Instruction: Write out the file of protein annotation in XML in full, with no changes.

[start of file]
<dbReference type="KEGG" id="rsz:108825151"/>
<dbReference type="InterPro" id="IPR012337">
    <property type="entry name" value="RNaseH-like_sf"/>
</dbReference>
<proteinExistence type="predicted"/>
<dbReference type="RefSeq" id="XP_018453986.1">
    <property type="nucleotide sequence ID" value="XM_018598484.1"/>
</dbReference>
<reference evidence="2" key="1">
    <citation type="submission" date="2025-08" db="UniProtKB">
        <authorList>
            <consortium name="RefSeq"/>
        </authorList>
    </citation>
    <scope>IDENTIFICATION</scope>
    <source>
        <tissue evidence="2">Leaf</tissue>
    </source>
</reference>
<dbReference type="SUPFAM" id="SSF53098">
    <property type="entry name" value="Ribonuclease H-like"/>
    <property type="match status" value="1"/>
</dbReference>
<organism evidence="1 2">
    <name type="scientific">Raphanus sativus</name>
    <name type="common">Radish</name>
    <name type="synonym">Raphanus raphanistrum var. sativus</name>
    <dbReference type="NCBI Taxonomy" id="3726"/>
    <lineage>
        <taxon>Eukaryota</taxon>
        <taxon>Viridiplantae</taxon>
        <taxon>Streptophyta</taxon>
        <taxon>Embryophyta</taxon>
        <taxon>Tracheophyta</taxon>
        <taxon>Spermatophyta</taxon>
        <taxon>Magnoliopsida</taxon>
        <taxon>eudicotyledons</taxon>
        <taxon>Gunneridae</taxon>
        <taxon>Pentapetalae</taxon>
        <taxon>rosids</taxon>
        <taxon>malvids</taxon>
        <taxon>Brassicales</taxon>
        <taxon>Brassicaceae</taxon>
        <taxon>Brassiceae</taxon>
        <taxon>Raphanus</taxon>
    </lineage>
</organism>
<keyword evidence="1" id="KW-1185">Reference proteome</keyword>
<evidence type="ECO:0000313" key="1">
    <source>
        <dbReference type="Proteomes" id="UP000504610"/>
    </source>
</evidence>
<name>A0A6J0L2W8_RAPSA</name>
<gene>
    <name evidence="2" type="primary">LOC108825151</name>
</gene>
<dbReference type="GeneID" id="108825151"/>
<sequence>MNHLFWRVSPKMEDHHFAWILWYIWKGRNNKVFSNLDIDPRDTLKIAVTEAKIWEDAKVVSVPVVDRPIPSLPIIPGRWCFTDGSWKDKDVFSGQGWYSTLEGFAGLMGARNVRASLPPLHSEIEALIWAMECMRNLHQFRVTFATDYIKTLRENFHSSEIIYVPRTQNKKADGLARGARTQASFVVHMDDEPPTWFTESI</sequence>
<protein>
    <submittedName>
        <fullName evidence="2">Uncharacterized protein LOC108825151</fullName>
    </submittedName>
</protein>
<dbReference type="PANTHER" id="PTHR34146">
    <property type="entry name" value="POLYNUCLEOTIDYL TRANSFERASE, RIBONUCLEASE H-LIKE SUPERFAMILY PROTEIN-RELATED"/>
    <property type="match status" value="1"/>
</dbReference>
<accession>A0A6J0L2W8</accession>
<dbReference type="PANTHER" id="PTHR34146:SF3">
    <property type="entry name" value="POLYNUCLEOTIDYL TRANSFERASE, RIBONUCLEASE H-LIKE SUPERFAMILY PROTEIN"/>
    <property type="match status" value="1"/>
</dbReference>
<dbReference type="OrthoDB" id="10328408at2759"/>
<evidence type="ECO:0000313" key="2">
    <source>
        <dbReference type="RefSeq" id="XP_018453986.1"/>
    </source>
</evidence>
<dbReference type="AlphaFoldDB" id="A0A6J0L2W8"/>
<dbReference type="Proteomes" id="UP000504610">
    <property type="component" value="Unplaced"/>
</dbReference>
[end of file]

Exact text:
<dbReference type="KEGG" id="rsz:108825151"/>
<dbReference type="InterPro" id="IPR012337">
    <property type="entry name" value="RNaseH-like_sf"/>
</dbReference>
<proteinExistence type="predicted"/>
<dbReference type="RefSeq" id="XP_018453986.1">
    <property type="nucleotide sequence ID" value="XM_018598484.1"/>
</dbReference>
<reference evidence="2" key="1">
    <citation type="submission" date="2025-08" db="UniProtKB">
        <authorList>
            <consortium name="RefSeq"/>
        </authorList>
    </citation>
    <scope>IDENTIFICATION</scope>
    <source>
        <tissue evidence="2">Leaf</tissue>
    </source>
</reference>
<dbReference type="SUPFAM" id="SSF53098">
    <property type="entry name" value="Ribonuclease H-like"/>
    <property type="match status" value="1"/>
</dbReference>
<organism evidence="1 2">
    <name type="scientific">Raphanus sativus</name>
    <name type="common">Radish</name>
    <name type="synonym">Raphanus raphanistrum var. sativus</name>
    <dbReference type="NCBI Taxonomy" id="3726"/>
    <lineage>
        <taxon>Eukaryota</taxon>
        <taxon>Viridiplantae</taxon>
        <taxon>Streptophyta</taxon>
        <taxon>Embryophyta</taxon>
        <taxon>Tracheophyta</taxon>
        <taxon>Spermatophyta</taxon>
        <taxon>Magnoliopsida</taxon>
        <taxon>eudicotyledons</taxon>
        <taxon>Gunneridae</taxon>
        <taxon>Pentapetalae</taxon>
        <taxon>rosids</taxon>
        <taxon>malvids</taxon>
        <taxon>Brassicales</taxon>
        <taxon>Brassicaceae</taxon>
        <taxon>Brassiceae</taxon>
        <taxon>Raphanus</taxon>
    </lineage>
</organism>
<keyword evidence="1" id="KW-1185">Reference proteome</keyword>
<evidence type="ECO:0000313" key="1">
    <source>
        <dbReference type="Proteomes" id="UP000504610"/>
    </source>
</evidence>
<name>A0A6J0L2W8_RAPSA</name>
<gene>
    <name evidence="2" type="primary">LOC108825151</name>
</gene>
<dbReference type="GeneID" id="108825151"/>
<sequence>MNHLFWRVSPKMEDHHFAWILWYIWKGRNNKVFSNLDIDPRDTLKIAVTEAKIWEDAKVVSVPVVDRPIPSLPIIPGRWCFTDGSWKDKDVFSGQGWYSTLEGFAGLMGARNVRASLPPLHSEIEALIWAMECMRNLHQFRVTFATDYIKTLRENFHSSEIIYVPRTQNKKADGLARGARTQASFVVHMDDEPPTWFTESI</sequence>
<protein>
    <submittedName>
        <fullName evidence="2">Uncharacterized protein LOC108825151</fullName>
    </submittedName>
</protein>
<dbReference type="PANTHER" id="PTHR34146">
    <property type="entry name" value="POLYNUCLEOTIDYL TRANSFERASE, RIBONUCLEASE H-LIKE SUPERFAMILY PROTEIN-RELATED"/>
    <property type="match status" value="1"/>
</dbReference>
<accession>A0A6J0L2W8</accession>
<dbReference type="PANTHER" id="PTHR34146:SF3">
    <property type="entry name" value="POLYNUCLEOTIDYL TRANSFERASE, RIBONUCLEASE H-LIKE SUPERFAMILY PROTEIN"/>
    <property type="match status" value="1"/>
</dbReference>
<dbReference type="OrthoDB" id="10328408at2759"/>
<evidence type="ECO:0000313" key="2">
    <source>
        <dbReference type="RefSeq" id="XP_018453986.1"/>
    </source>
</evidence>
<dbReference type="AlphaFoldDB" id="A0A6J0L2W8"/>
<dbReference type="Proteomes" id="UP000504610">
    <property type="component" value="Unplaced"/>
</dbReference>